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Historical Review Of Pineapple Cultivation In Fiji

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The present day agriculture landscape in Fiji has been shaped from the events of the colonial past. Fiji is a small island economy in the middle of the Pacific and most of its current agricultural industries have been influenced by the past British colonization. The sugarcane, citrus, pineapples, banana, coffee, rice, tobacco and cocoa has all been introduced in the country during the colonization period and was once thriving as industry and major source of funds for economic development of the country. While the major focus of this thesis is to better understand today’s pineapple industry through the study from production and postharvest perspective, it is also important to have greater knowledge through the study of the history of agriculture and the past experiences of the pineapple industry in Fiji. Such study has never been undertaken before therefore the knowledge gained will assist in better informed decisions for the advancement of the pineapple industry in Fiji.

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History of Agriculture in Fiji

Before the Period of European Contact

History of agriculture in Fiji dates back pre-colonial period. Swidden cultivation or slash and burn agriculture started in Fiji in post Lapita era (Roos et al., 2016). The Lapita people who were the first settlers of Fiji were coastal dwellers and sourced their food from marine life (Nunn, 2007). It is during the post Lapita period that surrounding hillslopes around habitats were burned and cleared for swidden cultivation (Roos et al., 2016). Shifting cultivation was a common practice for traditional Fijian society. They were structured with clear allocation of roles. “A family entrusted to be specialists in farming would have understood better than any other family the signs of the season on land, the proper crop for each area, the optimum time to plant, the right crop combinations, the way to treat soils and so on” (Siwatibau, 1984).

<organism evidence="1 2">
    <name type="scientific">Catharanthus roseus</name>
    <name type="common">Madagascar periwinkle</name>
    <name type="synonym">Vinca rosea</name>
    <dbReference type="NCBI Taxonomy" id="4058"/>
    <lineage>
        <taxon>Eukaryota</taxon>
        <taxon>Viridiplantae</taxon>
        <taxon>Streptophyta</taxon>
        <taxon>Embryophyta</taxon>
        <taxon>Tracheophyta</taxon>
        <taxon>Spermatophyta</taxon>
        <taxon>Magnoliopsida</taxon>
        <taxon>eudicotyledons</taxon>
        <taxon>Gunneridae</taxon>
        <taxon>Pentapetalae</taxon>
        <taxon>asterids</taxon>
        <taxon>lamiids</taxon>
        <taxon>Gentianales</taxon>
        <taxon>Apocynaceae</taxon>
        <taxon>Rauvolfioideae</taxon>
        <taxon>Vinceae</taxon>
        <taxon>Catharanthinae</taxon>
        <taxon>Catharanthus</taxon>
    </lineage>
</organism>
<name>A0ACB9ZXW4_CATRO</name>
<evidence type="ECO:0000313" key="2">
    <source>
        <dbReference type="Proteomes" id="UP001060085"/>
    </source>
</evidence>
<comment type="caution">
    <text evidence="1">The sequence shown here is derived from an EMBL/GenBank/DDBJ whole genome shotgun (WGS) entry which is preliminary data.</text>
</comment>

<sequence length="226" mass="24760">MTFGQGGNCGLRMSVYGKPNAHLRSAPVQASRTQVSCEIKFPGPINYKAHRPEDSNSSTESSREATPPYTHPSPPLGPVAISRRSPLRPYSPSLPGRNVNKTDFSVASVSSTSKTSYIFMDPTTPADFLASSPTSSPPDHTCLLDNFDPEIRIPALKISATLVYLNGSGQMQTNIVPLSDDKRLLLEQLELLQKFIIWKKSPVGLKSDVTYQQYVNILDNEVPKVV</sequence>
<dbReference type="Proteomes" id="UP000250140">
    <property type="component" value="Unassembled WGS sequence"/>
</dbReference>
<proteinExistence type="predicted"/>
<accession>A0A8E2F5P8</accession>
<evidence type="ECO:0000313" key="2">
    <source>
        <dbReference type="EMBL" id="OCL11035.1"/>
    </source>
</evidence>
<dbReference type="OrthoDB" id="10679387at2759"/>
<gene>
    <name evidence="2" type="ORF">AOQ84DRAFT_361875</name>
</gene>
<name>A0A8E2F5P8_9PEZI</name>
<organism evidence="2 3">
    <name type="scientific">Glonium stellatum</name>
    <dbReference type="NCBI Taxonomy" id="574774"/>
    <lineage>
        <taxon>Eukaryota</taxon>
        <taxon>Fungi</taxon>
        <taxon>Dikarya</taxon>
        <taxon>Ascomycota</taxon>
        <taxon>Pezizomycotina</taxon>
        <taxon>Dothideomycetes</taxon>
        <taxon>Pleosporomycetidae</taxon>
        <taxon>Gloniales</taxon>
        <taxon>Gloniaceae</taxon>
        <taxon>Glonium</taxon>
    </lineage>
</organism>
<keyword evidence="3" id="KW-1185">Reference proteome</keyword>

This illustrates that traditional indigenous Fijian society or the itaukei’s had good knowledge of food production through cultivation of land. Crops such as yam (Dioscorea spp), taro (species of Xanthosoma, Colocasia and Alocasia), kumala (Ipomea batatas), coconut, fruit trees such as malay apple; “Kavika” (Syzygium malaccense) and Fijian logan; “Dawa” (Pometia pinnata) and varieties of leafy vegetables (Abelmoschus manihot and Polyscias spp.) were cultivated in scattered gardens due to soil preferences and were looked after by different extended families (Ward, 1964; Siwatibau, 1964).

Settlements were often established around the cultivation area. When the cultivable land around their settlements were infertile, they moved to new areas for cultivation (Ross et al., 2016) and this movement often caused tribal wars to settle conflicting claims of the land (Siwatibau, 1984). The basic tool used for planting was a stick sharpened at the end to make holes in the ground to plant crops such as yam and taro. The gardens often contained multiple ranges of crops with several varieties. The traditional Fijian swidden subsistence farming system was ecologically robust (Ward, 1964).